Can I instantly cycle the tank (24 hours) by adding good bacteria from my established tank? And cycled water from it?

  • #1
I was thinking about buying a 20-gallon and already have an established 75-gallon. Could I just put some filter media from my 75-gallon into the 20-gallon filter and put some cycled water from the 75-gallon into the new tank to instantly cycle it? Like would it be cycled in 24 hours? Is there more to cycling? I have giant danios which I know are used to do fishless cycles so should I also put them in this tank for 24 hours and then test the ammonia and nitrite before putting in my new fish (multies)?
  • #2
Yes you can add filter media, it should speed up the cycling process. When I did this, the cycle took about a week. It avoided the initial ammonia and nitrite spike, but the nitrates take time to build up. The established aquarium water actually does not do a whole lot as far as the cycling process goes. It wouldn't hurt, but it also won't really help the cycling. As far as adding fish, I would start with a few danios but don't add all your fish after 24 hours.
  • #3
If you are adding water and media from an established tank, your tank will be instantly cycled. Just keep an eye on the parameters for a few days before adding fish.
  • #4
I am just starting in this hobby. I setup a 40 gal and have the filter and heater up and running. A friend has offered to get me a sponge and some media from his tank to get started. How long do I have to wait to, 1. Plant live plants? and 2. Add some fish? I would like to have danios and tetras, which one should I add first?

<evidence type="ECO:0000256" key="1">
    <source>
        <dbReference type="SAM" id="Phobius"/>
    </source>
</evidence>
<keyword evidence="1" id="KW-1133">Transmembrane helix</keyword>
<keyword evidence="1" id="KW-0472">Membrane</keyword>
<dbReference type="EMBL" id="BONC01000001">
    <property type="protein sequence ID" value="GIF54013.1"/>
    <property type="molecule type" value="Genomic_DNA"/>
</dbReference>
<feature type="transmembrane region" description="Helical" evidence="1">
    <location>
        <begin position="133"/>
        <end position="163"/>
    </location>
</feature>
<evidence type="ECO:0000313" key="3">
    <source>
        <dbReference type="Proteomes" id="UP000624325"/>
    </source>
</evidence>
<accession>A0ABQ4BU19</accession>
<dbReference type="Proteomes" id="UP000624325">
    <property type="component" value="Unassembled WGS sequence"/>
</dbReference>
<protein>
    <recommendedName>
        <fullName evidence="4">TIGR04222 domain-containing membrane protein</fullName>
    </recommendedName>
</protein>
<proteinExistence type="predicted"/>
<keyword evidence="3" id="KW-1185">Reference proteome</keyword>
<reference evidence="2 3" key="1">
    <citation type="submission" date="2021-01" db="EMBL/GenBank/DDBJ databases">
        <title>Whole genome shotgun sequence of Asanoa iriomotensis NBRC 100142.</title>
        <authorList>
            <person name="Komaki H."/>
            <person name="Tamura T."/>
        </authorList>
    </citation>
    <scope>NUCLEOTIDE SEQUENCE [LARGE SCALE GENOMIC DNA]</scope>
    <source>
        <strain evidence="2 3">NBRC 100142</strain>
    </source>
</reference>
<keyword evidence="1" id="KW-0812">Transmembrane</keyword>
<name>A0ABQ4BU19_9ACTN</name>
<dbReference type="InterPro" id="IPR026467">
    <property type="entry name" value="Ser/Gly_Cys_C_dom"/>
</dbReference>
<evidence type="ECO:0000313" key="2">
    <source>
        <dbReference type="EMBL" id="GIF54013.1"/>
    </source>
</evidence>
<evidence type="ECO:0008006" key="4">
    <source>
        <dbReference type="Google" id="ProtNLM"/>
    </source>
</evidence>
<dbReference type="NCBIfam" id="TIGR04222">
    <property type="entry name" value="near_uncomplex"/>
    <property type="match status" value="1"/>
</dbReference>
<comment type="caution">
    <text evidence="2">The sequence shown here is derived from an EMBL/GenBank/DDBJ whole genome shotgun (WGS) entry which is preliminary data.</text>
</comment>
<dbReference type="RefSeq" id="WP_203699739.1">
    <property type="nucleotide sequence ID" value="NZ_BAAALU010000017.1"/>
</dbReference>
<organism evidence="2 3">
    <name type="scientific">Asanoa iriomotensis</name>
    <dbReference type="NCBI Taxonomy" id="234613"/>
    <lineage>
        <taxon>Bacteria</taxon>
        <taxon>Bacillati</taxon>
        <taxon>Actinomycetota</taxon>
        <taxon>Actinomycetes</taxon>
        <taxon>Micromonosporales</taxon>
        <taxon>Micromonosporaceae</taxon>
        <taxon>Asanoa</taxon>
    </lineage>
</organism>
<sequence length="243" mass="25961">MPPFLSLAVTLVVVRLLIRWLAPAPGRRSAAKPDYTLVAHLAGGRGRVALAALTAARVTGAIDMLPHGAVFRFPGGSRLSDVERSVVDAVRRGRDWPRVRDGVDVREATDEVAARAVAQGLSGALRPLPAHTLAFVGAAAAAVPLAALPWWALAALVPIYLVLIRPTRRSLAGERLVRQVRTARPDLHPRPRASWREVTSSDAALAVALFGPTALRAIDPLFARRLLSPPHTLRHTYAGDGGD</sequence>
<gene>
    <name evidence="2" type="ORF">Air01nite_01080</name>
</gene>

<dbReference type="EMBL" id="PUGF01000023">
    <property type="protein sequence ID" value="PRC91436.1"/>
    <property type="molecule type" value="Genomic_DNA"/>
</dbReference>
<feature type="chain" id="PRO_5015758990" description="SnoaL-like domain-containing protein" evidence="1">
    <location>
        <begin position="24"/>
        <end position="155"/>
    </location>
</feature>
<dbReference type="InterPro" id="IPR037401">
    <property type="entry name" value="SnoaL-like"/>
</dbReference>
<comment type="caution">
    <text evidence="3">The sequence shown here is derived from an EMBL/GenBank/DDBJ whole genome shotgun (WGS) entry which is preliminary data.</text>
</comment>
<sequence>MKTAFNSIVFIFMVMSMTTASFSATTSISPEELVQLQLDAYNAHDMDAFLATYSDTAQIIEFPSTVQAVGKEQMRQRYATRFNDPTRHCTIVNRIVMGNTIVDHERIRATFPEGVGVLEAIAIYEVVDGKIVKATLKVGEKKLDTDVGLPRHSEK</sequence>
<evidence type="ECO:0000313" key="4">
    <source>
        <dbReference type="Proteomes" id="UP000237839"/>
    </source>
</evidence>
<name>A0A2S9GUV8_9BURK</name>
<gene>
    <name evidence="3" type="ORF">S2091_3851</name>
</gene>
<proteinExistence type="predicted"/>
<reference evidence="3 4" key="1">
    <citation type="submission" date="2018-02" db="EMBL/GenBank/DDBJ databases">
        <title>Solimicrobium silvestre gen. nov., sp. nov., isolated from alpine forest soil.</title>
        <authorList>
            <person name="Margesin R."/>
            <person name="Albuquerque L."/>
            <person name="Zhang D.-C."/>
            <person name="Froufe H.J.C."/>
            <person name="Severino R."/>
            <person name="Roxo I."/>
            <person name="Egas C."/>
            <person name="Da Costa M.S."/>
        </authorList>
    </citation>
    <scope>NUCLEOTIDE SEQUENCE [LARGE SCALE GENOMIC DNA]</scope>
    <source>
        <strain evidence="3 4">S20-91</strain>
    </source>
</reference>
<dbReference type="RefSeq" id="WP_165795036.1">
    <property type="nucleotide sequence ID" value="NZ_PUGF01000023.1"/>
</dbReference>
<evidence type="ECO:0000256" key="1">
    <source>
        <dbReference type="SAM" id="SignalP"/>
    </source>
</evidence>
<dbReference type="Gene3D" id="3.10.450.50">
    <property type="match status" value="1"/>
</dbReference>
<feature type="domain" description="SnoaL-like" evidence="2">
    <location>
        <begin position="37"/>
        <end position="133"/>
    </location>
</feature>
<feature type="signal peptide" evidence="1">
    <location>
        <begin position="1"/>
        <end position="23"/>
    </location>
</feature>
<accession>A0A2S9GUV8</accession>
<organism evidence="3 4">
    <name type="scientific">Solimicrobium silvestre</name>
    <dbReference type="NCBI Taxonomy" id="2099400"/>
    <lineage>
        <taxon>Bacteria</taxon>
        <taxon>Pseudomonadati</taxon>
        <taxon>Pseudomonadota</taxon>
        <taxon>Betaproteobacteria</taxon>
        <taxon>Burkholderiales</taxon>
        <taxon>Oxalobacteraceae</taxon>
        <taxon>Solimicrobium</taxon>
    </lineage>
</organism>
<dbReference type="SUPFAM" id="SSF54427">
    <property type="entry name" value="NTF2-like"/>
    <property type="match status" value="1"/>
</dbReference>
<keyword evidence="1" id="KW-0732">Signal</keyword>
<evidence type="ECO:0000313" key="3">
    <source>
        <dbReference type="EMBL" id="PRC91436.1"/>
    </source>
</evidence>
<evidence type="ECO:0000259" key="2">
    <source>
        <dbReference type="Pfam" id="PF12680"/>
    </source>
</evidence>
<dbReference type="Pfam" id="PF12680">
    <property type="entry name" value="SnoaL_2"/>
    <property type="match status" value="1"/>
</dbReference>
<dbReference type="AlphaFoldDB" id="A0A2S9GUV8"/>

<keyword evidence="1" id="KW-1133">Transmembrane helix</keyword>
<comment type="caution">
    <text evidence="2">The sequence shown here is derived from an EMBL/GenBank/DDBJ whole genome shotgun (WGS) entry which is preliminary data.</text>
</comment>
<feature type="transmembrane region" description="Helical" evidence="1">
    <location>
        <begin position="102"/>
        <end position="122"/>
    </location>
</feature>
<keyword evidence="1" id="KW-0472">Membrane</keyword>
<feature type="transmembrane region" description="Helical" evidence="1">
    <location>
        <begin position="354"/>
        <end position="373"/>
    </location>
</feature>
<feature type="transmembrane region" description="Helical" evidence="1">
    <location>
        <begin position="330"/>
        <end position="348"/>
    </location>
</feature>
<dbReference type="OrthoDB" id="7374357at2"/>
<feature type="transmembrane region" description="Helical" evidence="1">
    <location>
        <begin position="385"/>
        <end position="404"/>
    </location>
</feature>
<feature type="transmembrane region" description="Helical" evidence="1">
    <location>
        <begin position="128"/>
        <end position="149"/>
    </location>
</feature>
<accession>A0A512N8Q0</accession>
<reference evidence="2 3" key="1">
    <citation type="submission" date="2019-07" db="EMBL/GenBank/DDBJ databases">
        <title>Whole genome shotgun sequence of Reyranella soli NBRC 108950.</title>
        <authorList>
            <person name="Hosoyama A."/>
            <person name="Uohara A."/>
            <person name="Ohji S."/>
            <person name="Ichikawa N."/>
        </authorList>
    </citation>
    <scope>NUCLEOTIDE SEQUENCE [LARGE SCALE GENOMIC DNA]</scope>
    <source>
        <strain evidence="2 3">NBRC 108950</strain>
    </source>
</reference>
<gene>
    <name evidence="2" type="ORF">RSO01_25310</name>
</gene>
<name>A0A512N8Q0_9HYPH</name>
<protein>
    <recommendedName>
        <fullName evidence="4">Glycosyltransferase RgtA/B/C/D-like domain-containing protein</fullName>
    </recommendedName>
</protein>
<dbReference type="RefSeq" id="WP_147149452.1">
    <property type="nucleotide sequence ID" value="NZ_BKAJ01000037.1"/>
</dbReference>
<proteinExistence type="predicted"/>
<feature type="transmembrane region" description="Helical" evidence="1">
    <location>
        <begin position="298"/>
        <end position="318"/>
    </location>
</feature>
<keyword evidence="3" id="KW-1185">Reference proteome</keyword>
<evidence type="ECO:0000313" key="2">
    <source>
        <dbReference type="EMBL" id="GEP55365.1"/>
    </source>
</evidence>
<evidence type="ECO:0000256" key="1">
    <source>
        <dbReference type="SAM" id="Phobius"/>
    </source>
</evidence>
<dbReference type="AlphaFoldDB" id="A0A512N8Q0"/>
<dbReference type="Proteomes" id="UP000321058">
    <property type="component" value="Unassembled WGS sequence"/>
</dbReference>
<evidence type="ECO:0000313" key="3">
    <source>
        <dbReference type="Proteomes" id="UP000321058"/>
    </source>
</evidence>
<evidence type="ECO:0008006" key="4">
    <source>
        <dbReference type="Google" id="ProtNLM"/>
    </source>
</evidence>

86 ssinit
  • #5
The ops 20 should be instantly started. I like to fill the tank run it for a day add the used filter media run for another day add a little fish food that day and next day add fish. Nothing crazy. Just around 5 fish and check daily after adding.
For the 40g you can add plants at any time. Tank doesn’t need to be cycled to add plants. It’s all up to how much media you get. But again let it run over night than add fish slowly. Like add a school of 10 tetras or 3 angelfish and wait a week to add more. Add slowly after so bacteria has a chance to grow to the new fish.
  • #6
If you are adding water and media from an established tank, your tank will be instantly cycled. Just keep an eye on the parameters for a few days before adding fish.

I agree with keeping an eye on parameters for a few days, but why wait with adding fish?
  • #7
If you are moving the danios from your 75 gallon over to the 20 then it is a good idea to move at least 10 gallons of water from the 75 over to the 20. By doing this your fish and the bacteria you are moving over from the big tank to this one will just think they have had a 50% water change.

I would run the 20 gallon for at least 24 hours before moving anything other than the 10 gallons of water from the big tank over to this one. This is just to assure that filters are running well. Once done move seeded media first and then fish over to this tank or fish and then media. It really won't matter which one you move first.

If you have moved enough media from the cycled tank to this one you shouldn't get either an ammonia or a nitrite spike and should start seeing nitrates in a week or so. If you do get a spike of ammonia and/or nitrites you will know you didn't move quite enough bacteria over from the cycled tank and will just need to keep up with the water changes until the bacteria catches up with the bio-load.

We don't actually have cycled water. Cycling simply means growing bacteria. That bacteria doesn't live in the water. It is growing on our filter media and on all the surfaces in the tank so moving water from one tank to another doesn't help cycle a tank but it is the water the fish are used to so I always recommend using some of it when fish are being moved from one tank to another. .

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